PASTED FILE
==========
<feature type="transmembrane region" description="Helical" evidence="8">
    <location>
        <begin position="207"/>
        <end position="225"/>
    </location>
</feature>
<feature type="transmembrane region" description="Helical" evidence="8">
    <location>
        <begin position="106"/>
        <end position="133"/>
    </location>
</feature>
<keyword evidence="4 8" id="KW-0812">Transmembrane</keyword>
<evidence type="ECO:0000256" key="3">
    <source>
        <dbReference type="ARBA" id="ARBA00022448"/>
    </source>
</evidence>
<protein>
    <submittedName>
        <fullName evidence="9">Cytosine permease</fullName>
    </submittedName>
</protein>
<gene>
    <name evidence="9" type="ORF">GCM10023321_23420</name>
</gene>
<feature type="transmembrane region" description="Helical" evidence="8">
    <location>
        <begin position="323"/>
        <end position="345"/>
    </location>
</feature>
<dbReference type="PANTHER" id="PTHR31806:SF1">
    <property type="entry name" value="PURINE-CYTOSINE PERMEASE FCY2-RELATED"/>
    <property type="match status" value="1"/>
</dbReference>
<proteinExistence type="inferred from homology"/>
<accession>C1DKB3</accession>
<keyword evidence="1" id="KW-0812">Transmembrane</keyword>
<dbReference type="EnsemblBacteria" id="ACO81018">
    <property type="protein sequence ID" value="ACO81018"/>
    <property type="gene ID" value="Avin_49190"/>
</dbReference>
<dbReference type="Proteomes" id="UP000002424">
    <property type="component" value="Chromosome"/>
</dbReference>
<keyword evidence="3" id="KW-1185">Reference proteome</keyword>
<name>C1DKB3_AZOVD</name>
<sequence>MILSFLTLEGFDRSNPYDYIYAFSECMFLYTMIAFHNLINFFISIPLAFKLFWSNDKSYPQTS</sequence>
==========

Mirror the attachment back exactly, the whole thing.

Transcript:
<feature type="transmembrane region" description="Helical" evidence="8">
    <location>
        <begin position="207"/>
        <end position="225"/>
    </location>
</feature>
<feature type="transmembrane region" description="Helical" evidence="8">
    <location>
        <begin position="106"/>
        <end position="133"/>
    </location>
</feature>
<keyword evidence="4 8" id="KW-0812">Transmembrane</keyword>
<evidence type="ECO:0000256" key="3">
    <source>
        <dbReference type="ARBA" id="ARBA00022448"/>
    </source>
</evidence>
<protein>
    <submittedName>
        <fullName evidence="9">Cytosine permease</fullName>
    </submittedName>
</protein>
<gene>
    <name evidence="9" type="ORF">GCM10023321_23420</name>
</gene>
<feature type="transmembrane region" description="Helical" evidence="8">
    <location>
        <begin position="323"/>
        <end position="345"/>
    </location>
</feature>
<dbReference type="PANTHER" id="PTHR31806:SF1">
    <property type="entry name" value="PURINE-CYTOSINE PERMEASE FCY2-RELATED"/>
    <property type="match status" value="1"/>
</dbReference>
<proteinExistence type="inferred from homology"/>
<accession>C1DKB3</accession>
<keyword evidence="1" id="KW-0812">Transmembrane</keyword>
<dbReference type="EnsemblBacteria" id="ACO81018">
    <property type="protein sequence ID" value="ACO81018"/>
    <property type="gene ID" value="Avin_49190"/>
</dbReference>
<dbReference type="Proteomes" id="UP000002424">
    <property type="component" value="Chromosome"/>
</dbReference>
<keyword evidence="3" id="KW-1185">Reference proteome</keyword>
<name>C1DKB3_AZOVD</name>
<sequence>MILSFLTLEGFDRSNPYDYIYAFSECMFLYTMIAFHNLINFFISIPLAFKLFWSNDKSYPQTS</sequence>